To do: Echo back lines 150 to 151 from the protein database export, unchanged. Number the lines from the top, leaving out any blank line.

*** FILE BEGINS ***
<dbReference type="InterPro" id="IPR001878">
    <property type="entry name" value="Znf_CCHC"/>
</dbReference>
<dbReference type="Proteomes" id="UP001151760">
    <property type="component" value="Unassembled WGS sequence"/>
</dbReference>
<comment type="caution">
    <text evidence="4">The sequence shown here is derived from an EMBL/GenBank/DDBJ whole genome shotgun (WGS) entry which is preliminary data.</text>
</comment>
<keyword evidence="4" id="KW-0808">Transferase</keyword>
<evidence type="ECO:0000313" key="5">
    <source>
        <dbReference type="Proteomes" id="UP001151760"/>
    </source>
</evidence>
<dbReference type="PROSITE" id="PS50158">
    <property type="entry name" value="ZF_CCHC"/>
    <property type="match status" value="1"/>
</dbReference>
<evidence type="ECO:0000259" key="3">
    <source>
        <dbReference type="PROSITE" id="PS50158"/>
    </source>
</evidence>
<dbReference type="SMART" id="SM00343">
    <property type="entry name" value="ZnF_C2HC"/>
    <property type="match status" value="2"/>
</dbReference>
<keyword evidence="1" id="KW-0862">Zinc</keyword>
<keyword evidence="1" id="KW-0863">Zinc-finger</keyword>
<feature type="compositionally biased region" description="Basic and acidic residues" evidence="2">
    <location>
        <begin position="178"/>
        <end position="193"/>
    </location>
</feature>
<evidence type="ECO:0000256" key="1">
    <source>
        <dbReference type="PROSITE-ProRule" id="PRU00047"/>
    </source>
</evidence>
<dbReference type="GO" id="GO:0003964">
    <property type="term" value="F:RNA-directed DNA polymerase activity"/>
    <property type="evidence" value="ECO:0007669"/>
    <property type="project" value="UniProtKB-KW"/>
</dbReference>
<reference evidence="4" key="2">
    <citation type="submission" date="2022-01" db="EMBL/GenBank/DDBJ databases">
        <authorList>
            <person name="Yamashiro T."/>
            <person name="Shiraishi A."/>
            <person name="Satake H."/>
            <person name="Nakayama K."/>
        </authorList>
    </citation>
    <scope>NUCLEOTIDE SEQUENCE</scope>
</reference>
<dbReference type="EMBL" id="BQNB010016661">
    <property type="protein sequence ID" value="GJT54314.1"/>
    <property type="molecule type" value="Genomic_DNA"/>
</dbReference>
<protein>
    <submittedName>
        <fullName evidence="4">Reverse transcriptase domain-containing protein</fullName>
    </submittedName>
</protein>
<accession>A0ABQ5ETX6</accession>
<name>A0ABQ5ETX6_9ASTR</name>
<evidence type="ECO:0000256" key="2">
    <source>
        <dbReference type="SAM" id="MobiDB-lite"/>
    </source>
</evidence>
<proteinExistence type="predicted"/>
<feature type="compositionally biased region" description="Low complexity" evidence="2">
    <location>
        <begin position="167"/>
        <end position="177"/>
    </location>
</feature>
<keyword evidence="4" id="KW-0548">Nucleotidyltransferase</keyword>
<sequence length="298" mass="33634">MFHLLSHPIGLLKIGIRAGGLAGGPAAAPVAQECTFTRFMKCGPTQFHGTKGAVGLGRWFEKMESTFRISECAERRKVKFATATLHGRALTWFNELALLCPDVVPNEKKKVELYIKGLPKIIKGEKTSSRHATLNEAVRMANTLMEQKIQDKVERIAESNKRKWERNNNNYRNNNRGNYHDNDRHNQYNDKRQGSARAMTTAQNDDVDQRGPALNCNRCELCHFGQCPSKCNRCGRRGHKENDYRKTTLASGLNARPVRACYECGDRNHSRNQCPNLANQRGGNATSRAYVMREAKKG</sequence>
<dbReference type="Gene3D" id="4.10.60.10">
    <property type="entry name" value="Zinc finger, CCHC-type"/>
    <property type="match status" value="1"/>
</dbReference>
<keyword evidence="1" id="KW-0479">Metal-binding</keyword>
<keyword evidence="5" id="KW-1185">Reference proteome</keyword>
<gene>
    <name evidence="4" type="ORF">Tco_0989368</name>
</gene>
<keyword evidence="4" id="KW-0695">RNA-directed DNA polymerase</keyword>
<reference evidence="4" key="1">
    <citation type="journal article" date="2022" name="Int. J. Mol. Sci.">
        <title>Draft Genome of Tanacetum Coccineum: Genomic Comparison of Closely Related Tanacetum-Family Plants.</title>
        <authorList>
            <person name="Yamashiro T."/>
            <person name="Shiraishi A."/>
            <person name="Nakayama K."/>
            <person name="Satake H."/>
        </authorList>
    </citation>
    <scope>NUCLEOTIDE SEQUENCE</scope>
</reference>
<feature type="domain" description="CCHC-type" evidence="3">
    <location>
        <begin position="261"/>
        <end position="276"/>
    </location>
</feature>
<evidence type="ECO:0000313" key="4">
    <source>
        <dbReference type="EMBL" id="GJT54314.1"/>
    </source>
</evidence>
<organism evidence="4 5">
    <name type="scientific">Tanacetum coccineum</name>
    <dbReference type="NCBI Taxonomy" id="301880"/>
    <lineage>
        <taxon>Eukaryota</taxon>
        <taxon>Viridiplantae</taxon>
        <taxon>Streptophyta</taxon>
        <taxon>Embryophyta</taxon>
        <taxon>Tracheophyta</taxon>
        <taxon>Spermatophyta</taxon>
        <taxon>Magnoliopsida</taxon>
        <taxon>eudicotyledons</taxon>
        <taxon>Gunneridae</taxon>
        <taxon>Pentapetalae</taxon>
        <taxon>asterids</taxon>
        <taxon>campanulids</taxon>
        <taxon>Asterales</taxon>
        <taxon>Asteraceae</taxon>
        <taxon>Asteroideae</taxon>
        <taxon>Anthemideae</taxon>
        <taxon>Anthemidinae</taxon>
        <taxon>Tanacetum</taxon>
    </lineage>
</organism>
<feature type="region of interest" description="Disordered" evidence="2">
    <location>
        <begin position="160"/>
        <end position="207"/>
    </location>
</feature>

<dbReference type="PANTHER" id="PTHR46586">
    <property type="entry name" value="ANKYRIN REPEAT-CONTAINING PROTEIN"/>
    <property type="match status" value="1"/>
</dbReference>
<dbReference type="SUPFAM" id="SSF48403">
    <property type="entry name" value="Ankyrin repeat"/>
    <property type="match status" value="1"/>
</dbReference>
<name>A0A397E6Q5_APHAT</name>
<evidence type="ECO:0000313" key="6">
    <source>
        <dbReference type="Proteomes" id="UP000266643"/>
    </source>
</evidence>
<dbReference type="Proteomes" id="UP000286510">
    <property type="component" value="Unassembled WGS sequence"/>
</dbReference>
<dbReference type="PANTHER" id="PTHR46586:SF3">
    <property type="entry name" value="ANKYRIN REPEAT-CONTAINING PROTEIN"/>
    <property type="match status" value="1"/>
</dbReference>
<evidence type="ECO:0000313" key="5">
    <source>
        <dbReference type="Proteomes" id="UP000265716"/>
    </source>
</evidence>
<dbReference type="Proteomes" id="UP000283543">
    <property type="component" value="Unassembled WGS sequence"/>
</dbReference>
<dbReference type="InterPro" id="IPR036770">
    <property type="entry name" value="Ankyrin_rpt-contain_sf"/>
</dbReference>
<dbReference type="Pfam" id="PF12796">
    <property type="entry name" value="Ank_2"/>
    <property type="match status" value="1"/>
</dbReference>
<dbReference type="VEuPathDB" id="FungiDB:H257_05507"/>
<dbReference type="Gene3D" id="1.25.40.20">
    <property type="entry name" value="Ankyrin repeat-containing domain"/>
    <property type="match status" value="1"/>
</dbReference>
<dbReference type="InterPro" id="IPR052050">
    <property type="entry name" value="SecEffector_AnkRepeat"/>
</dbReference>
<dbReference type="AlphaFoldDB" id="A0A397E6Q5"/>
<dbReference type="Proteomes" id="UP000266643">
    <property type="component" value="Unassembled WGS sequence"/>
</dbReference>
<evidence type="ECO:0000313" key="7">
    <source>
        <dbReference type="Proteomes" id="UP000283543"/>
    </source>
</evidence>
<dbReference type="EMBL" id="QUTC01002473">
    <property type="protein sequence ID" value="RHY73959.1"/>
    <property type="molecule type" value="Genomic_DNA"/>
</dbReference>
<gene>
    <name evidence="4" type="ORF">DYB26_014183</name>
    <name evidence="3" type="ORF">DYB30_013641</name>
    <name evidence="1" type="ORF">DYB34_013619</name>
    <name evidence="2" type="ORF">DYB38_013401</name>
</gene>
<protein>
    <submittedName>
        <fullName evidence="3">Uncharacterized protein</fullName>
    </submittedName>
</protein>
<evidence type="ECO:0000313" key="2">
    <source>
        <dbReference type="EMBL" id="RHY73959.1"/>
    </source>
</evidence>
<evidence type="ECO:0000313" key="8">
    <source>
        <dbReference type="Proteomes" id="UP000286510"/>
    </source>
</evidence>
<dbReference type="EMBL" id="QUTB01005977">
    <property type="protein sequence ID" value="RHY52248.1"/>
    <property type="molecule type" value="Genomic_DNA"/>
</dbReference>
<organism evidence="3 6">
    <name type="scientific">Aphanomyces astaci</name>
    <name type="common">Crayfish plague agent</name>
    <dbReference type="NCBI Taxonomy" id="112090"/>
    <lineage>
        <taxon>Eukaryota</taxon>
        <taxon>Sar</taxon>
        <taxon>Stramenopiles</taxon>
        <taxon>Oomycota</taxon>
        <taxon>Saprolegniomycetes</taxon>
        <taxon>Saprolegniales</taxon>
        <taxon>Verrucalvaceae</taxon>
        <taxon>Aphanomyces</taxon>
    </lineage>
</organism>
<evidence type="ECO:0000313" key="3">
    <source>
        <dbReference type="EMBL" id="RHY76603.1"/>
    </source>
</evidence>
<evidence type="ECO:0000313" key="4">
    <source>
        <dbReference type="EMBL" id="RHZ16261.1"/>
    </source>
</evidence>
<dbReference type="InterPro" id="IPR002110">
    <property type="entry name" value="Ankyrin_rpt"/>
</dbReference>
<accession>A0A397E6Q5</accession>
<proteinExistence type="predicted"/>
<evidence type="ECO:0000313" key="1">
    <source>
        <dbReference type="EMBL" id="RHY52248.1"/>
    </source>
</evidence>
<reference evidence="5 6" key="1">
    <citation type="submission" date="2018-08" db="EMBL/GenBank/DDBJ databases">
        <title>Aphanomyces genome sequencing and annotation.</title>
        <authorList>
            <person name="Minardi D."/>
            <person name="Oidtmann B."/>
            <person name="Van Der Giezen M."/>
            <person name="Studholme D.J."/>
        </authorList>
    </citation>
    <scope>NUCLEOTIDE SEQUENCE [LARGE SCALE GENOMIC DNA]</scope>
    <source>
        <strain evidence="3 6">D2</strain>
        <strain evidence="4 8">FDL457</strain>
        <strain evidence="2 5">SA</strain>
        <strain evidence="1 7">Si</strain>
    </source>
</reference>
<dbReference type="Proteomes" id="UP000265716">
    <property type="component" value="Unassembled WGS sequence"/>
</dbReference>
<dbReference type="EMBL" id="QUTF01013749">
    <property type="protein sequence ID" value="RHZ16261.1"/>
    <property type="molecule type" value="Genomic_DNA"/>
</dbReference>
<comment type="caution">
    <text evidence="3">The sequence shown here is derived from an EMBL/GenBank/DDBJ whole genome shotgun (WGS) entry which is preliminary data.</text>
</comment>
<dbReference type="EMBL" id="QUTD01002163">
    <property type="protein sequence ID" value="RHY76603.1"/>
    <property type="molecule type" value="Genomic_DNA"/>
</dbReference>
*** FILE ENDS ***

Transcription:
<dbReference type="SUPFAM" id="SSF48403">
    <property type="entry name" value="Ankyrin repeat"/>